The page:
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Chapter 3 (Problems in doing the research)


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CHAPTER 3

PROBLEMS IN DOING THE RESEARCH

In this monograph, we are attempting to present as much as we can of the personal and familial history of the individuals buried in Percy Cemetery. We are by no means trying to give complete histories of either individuals or families. Because there are over 500 people buried in the cemetery, it would obviously be impossible to be complete even if we wanted to be. Instead, we will present as much information as we have been able to find. It is our hope that the very incompleteness of this work will stimulate other people to provide us with better, more complete information.

It is also our desire to motivate others to do their own research on their ancestors and families or any other topic that might be of local historical interest. If there is one thing that our work has accomplished, it is to convince us of the need for a comprehensive effort to document the history of the City of Frostburg. There are bits and pieces of Frostburg history scattered around but little of it is what a historian would call a systematic effort to conduct and report research. We hope that this effort will encourage others to undertake their own work on Frostburg’s fascinating history.



SOURCES OF INFORMATION
In the process of researching the history of the Percy Cemetery and those interred in it, a wide variety of resources have been used (see list of References). We wish to emphasize, however, that while the research has taken a long time and been painstaking at times, the help we have received from descendants, relatives, fellow genealogists, librarians and others has been gracious and indispensable.

The initial source of information about many of those buried in the cemetery came from the tombstones and grave markers themselves. These, of course, varied in the amount of information they provided and in readability and, as we have come to discover, only about 50 percent of those buried in the cemetery still have existing tombstones. Some headstones have been taken from the cemetery, some have eroded away completely, some are partially unreadable, some are broken beyond repair, and others have literally sunk into the ground.

We continued our search for existing lists of burials and found two published attempts. In his 1878 History of Western Maryland J. Thomas Scharf included partial inventories of several cemeteries in the region, including the Percy graveyard. Jeanne Cordts, local historian and writer, in the 1976 Frostburg Salutes the Bicentennial, provides another listing in her article, “A New Look at Old Cemetery.” Both added to our growing list.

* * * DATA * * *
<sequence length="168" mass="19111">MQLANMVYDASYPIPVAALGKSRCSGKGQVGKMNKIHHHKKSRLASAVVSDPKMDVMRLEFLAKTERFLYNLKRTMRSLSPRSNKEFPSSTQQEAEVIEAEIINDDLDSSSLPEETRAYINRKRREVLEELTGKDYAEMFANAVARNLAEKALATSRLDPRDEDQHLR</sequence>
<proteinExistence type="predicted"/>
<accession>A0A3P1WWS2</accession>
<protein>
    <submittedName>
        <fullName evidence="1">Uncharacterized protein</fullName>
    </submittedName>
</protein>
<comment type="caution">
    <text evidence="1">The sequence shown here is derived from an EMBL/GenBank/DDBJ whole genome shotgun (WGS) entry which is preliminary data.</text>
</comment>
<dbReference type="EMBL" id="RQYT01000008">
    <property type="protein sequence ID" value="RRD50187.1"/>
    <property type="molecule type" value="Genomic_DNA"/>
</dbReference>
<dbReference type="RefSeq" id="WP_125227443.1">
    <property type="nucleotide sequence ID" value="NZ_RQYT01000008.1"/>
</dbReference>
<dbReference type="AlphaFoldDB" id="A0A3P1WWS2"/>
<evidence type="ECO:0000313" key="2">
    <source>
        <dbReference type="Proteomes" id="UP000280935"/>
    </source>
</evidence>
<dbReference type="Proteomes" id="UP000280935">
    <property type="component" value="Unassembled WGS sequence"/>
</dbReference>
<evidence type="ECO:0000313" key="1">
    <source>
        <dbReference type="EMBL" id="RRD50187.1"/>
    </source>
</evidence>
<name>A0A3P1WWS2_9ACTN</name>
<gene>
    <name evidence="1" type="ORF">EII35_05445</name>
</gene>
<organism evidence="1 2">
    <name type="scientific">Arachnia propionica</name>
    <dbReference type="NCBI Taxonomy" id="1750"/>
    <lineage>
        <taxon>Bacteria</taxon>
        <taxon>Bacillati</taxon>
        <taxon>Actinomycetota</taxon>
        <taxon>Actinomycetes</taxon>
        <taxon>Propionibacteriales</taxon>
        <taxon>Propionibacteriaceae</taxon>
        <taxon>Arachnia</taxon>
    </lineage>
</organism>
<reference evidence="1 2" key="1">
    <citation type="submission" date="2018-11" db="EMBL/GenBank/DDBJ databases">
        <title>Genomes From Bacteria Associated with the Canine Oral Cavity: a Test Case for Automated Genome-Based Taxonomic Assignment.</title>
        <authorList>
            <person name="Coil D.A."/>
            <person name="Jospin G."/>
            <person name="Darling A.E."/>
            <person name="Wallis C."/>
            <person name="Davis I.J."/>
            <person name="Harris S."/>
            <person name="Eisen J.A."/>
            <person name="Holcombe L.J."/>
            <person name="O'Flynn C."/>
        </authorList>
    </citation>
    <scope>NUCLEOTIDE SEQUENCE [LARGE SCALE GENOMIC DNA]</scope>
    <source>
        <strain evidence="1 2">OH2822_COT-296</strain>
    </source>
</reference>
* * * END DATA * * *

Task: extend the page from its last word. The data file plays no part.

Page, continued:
Starting in the late nineteenth century, local newspapers, around Memorial Day, would yearly list the names of the military veterans buried in local cemeteries. We used these lists to expand the list of Percy Cemetery burials. It is interesting that these lists, while generally consistent from year to year, are nevertheless prone to error. Former soldiers listed one year are missing from the next year’s list or those not listed one year are listed the next. Additionally, these lists often misspelled a soldier’s name. For many years, for example, William Coyner was listed as William Knoyer.

Since most people were buried with a religious service, an exploration of Frostburg church records was conducted. Indeed, these records indicated many burials that the other lists did not include. We examined the records of St. Paul’s Lutheran Church (abbreviated later as SPL), Salem United Church of Christ (SUC), St. John’s Episcopal Church (SJE), Zion Church of Christ (ZCC) and Frostburg United Methodist Church (FUMC). We attempted to gain access to the records of other churches. In most cases, the historical records were either incomplete or non-existent. [The fact that the records of the Frostburg United Methodist Church and St. John’s Episcopal Church have become available on microfilm has made it easier to search for the information we needed. We urge other religious organizations in the area to likewise preserve their records for historical and genealogical purposes.]

It has been one of our pleasures to share the information gathered in our research with inter-




ID:
acpc012

Page #:
12

Creator:
Anthony E. Crosby and Michael R. Olson

Date:
2000

Collection Location:
Frostburg, Md

Original Size:
28 x 22 cms

Subject:
Cemeteries, Maryland, Frostburg; Obituaries, Maryland, Frostburg. .

Coverage:
Frostburg (Md.), 1800-1972

 
 
Western Maryland Regional Library
100 South Potomac Street
Hagerstown, Maryland 21740

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